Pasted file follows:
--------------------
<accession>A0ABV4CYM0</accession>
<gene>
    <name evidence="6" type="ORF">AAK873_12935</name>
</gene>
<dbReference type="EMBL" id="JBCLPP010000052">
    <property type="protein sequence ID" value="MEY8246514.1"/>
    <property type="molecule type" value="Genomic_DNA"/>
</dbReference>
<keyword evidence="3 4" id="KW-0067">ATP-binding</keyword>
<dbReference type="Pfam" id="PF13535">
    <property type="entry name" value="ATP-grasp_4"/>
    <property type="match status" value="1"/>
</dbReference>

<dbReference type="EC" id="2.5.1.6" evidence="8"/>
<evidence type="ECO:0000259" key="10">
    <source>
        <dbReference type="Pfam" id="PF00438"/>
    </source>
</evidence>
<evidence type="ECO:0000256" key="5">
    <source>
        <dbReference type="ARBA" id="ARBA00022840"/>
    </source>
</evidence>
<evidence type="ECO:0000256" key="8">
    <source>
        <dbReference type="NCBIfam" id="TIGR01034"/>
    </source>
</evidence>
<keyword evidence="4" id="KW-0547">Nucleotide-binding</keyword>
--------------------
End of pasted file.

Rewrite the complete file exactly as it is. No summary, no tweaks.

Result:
<accession>A0ABV4CYM0</accession>
<gene>
    <name evidence="6" type="ORF">AAK873_12935</name>
</gene>
<dbReference type="EMBL" id="JBCLPP010000052">
    <property type="protein sequence ID" value="MEY8246514.1"/>
    <property type="molecule type" value="Genomic_DNA"/>
</dbReference>
<keyword evidence="3 4" id="KW-0067">ATP-binding</keyword>
<dbReference type="Pfam" id="PF13535">
    <property type="entry name" value="ATP-grasp_4"/>
    <property type="match status" value="1"/>
</dbReference>

<dbReference type="EC" id="2.5.1.6" evidence="8"/>
<evidence type="ECO:0000259" key="10">
    <source>
        <dbReference type="Pfam" id="PF00438"/>
    </source>
</evidence>
<evidence type="ECO:0000256" key="5">
    <source>
        <dbReference type="ARBA" id="ARBA00022840"/>
    </source>
</evidence>
<evidence type="ECO:0000256" key="8">
    <source>
        <dbReference type="NCBIfam" id="TIGR01034"/>
    </source>
</evidence>
<keyword evidence="4" id="KW-0547">Nucleotide-binding</keyword>